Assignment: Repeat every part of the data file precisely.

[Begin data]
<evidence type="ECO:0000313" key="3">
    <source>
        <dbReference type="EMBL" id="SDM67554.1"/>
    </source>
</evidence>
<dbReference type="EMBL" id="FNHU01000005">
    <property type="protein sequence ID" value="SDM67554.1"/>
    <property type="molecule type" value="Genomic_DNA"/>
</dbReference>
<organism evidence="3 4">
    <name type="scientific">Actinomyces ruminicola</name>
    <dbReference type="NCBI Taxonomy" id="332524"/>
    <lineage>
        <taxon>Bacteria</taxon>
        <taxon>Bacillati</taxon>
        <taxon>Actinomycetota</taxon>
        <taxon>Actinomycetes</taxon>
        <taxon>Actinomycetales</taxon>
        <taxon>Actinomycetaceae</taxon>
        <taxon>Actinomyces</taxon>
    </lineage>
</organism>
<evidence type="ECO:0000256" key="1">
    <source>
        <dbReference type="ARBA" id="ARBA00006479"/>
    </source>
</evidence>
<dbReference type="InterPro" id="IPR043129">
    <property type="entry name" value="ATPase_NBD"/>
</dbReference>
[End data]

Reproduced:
<evidence type="ECO:0000313" key="3">
    <source>
        <dbReference type="EMBL" id="SDM67554.1"/>
    </source>
</evidence>
<dbReference type="EMBL" id="FNHU01000005">
    <property type="protein sequence ID" value="SDM67554.1"/>
    <property type="molecule type" value="Genomic_DNA"/>
</dbReference>
<organism evidence="3 4">
    <name type="scientific">Actinomyces ruminicola</name>
    <dbReference type="NCBI Taxonomy" id="332524"/>
    <lineage>
        <taxon>Bacteria</taxon>
        <taxon>Bacillati</taxon>
        <taxon>Actinomycetota</taxon>
        <taxon>Actinomycetes</taxon>
        <taxon>Actinomycetales</taxon>
        <taxon>Actinomycetaceae</taxon>
        <taxon>Actinomyces</taxon>
    </lineage>
</organism>
<evidence type="ECO:0000256" key="1">
    <source>
        <dbReference type="ARBA" id="ARBA00006479"/>
    </source>
</evidence>
<dbReference type="InterPro" id="IPR043129">
    <property type="entry name" value="ATPase_NBD"/>
</dbReference>